For windows developers, who miss bash.
Every time I tried explain my friends why they should use PowerShell, I didn’t have a good demo. Time to fix it!
Here is my collection of show-cases for awesome PowerShell features (with .gif demos!). It’s also a very brief introduction to PowerShell.
All demos recorded from powershell_ise.exe (PowerShell Intergrated Scripting Environment). It’s a full-functional terminal with some IDE bells and wistles. I recommend you to start exploring PowerShell from ise.
Disclamer: I work in Windows PowerShell team. This post is my personal opinion and doesn’t represent my employer position.
Use familiar unix-like aliases
They are mostly work as you expect!
ls is an alias for command
man is an alias for command
cat is an alias for command
kill is an alias for command
Use intellisense in powershell_ise
man) is a good thing, but you can do things much faster with intellisense.
To bring intellisense use
Ctrl + Space.
Beneficial if you understand basics of PowerShell naming conventions. These conventions tremendously increase explorability. They are enforced by Microsoft and community for a good reason. Main convention: all commands names are verb-noun pairs.
Explore available commands
Use intellisense to explore and pick an appropriate command.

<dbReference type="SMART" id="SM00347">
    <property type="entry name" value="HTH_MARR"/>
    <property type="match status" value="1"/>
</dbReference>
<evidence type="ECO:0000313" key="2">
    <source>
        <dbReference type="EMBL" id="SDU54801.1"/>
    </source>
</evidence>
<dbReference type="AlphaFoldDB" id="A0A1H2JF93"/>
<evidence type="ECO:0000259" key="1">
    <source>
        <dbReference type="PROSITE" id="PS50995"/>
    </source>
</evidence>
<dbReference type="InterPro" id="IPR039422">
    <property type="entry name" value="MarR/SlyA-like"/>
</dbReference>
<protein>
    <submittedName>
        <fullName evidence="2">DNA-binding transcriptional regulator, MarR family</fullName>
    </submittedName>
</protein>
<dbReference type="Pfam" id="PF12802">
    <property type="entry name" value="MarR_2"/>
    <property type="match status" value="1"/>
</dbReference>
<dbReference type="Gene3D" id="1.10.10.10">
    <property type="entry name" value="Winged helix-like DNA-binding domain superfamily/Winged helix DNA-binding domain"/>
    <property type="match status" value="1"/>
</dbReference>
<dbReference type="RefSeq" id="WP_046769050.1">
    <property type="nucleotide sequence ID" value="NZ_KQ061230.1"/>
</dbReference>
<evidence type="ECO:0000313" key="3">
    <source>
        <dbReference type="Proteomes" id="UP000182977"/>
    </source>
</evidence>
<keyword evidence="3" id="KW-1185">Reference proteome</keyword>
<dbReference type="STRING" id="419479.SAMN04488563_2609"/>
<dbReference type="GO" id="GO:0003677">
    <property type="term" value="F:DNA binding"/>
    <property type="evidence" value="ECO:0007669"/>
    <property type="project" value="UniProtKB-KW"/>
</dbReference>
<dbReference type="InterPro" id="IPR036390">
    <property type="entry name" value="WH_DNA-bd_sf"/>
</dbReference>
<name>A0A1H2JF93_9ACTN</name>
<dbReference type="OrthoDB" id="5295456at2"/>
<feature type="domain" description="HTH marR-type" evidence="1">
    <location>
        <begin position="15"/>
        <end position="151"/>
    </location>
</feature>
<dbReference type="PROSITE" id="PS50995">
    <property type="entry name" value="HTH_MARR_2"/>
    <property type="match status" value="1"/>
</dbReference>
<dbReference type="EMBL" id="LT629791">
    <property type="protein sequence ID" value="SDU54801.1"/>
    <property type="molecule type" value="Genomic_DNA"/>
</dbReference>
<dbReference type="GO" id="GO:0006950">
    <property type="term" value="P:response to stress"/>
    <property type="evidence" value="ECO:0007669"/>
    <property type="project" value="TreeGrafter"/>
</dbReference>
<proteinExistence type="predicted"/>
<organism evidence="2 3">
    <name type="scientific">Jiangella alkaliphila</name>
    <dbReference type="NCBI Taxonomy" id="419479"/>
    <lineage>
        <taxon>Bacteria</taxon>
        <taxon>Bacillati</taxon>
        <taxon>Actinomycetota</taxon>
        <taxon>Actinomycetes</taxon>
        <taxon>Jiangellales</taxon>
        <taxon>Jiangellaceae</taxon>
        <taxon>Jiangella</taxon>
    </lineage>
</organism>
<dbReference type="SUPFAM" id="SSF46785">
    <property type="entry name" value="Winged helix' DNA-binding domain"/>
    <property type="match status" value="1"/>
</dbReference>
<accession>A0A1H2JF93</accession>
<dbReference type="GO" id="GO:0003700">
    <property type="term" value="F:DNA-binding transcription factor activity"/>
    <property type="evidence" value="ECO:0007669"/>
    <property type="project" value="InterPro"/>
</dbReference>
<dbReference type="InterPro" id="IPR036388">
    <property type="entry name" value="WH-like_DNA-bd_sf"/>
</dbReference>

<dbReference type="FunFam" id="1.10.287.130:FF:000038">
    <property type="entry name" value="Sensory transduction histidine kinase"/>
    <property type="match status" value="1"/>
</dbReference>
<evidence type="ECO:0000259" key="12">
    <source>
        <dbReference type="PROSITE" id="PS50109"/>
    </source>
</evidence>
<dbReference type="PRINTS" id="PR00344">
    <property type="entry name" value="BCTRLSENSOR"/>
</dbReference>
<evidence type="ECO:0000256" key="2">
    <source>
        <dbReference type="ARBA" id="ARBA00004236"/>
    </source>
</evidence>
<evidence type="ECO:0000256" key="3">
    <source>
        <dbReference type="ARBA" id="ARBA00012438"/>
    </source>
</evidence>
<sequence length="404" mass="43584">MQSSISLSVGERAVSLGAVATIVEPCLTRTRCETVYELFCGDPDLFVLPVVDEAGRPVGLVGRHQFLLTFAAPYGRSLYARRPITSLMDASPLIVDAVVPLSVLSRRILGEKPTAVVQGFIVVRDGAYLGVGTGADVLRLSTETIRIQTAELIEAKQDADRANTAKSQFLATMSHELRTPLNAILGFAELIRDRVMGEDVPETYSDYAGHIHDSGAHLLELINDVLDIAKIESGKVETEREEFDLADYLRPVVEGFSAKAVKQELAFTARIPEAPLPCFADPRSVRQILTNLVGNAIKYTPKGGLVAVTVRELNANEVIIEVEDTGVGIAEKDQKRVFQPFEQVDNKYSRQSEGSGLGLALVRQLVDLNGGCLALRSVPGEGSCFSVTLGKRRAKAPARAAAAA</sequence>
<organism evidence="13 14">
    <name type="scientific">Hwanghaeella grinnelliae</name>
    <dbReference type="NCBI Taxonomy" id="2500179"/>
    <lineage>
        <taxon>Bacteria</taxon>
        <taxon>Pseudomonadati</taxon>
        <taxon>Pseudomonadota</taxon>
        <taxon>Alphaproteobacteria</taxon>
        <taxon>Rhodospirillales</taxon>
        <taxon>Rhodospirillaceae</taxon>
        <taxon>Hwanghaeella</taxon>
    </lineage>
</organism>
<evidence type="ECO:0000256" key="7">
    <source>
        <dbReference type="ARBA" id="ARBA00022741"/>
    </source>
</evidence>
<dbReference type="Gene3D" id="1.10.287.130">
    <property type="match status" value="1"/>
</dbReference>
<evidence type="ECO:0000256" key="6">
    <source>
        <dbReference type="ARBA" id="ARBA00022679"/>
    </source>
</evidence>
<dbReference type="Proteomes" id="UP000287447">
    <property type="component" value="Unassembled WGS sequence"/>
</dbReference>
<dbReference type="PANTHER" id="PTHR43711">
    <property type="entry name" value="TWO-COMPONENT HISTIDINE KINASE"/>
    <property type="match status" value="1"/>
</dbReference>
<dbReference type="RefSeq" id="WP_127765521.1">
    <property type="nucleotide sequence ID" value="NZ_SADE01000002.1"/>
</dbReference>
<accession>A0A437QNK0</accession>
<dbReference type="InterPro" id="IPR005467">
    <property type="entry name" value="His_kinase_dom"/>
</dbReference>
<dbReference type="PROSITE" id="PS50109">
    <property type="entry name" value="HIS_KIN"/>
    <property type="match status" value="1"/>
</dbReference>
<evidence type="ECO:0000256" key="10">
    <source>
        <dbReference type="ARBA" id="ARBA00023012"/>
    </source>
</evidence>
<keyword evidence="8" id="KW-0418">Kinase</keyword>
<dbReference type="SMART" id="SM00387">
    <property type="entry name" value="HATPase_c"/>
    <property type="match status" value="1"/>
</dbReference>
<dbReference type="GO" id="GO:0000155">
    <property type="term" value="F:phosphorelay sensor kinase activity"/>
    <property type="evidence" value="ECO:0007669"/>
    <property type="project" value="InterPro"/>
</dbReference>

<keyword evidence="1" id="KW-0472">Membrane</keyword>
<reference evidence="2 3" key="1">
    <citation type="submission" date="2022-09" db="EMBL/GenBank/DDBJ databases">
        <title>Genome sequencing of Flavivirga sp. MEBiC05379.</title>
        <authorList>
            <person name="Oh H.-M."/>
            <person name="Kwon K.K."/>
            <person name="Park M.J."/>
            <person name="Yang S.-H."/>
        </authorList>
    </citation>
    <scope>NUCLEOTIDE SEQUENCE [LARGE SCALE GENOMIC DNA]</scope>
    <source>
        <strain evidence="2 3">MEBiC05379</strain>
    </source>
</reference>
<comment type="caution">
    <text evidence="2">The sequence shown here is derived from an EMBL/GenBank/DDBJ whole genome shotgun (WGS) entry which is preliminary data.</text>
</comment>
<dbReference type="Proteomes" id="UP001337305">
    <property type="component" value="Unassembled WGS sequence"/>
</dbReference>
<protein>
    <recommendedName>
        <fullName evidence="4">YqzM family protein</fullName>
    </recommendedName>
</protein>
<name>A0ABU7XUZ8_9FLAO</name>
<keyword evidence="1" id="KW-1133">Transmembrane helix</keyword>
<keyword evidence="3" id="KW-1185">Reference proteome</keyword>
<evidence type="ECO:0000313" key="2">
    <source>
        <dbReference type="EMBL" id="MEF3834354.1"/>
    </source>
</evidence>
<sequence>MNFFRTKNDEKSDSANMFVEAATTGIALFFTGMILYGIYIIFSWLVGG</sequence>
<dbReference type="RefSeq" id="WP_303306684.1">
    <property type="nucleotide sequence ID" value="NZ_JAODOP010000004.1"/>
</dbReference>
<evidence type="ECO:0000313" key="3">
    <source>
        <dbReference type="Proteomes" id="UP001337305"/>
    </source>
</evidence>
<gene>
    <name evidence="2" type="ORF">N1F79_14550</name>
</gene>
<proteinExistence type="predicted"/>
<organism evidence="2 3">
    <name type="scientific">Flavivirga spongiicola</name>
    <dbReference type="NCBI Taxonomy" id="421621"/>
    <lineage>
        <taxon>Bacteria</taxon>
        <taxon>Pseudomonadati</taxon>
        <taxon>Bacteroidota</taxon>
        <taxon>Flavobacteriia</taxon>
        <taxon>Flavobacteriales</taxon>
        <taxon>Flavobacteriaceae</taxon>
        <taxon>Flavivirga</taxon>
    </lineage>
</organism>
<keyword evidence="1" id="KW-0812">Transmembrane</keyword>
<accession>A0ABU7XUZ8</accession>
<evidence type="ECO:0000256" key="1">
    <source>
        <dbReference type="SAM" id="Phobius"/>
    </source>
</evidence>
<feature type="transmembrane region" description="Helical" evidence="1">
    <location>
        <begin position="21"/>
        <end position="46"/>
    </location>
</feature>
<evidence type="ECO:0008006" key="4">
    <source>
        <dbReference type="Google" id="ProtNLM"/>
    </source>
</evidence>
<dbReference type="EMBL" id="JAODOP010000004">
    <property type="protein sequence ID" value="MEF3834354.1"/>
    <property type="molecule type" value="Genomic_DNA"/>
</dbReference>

In this examle, I looked for a command to manage
bitlocker (disk encryption on windows).
Then I used intellisense to explore and specify command parameters.
Explore available methods and properties in the pipeline
Pipeline is one of the most awesome things in PowerShell. The basic idea: you pass objects (in fact .NET objects), not text streams. Then you can call methods and properties on objects passed in the pipeline. PowerShell can figure out a returned type of a command and use it to provide intellisense below in the pipeline.
$_ variable represents current object.
man about_Automatic_Variables for details.
Explore environment variables
Explore, get and set env variables from PowerShell.
Install Jump-Location (autojump for PS) and navigate faster on the file-system. Seriously, I don’t understand how I lived without it.
Do .NET calls directly from PowerShell
PowerShell use .NET (CLR and DLR) and well-integrated with it.
Here is a quick demo for a bug in System.Type.GetType(String), that I explored recently.
System.Type.GetType("System.Func`10") must return a generic type
Func`10, but it returns
Look how simple you can call .NET APIs! Again, you have intellisense for them. More importent, there is no need to compile anything or create a project to test it out. It’s like a REPL for C#.
If you are a windows developer (especially .NET developer), PowerShell should be in your tool arsenal. It’s a rich terminal and scripting language, highly inspired by unix terminals like bash and zsh.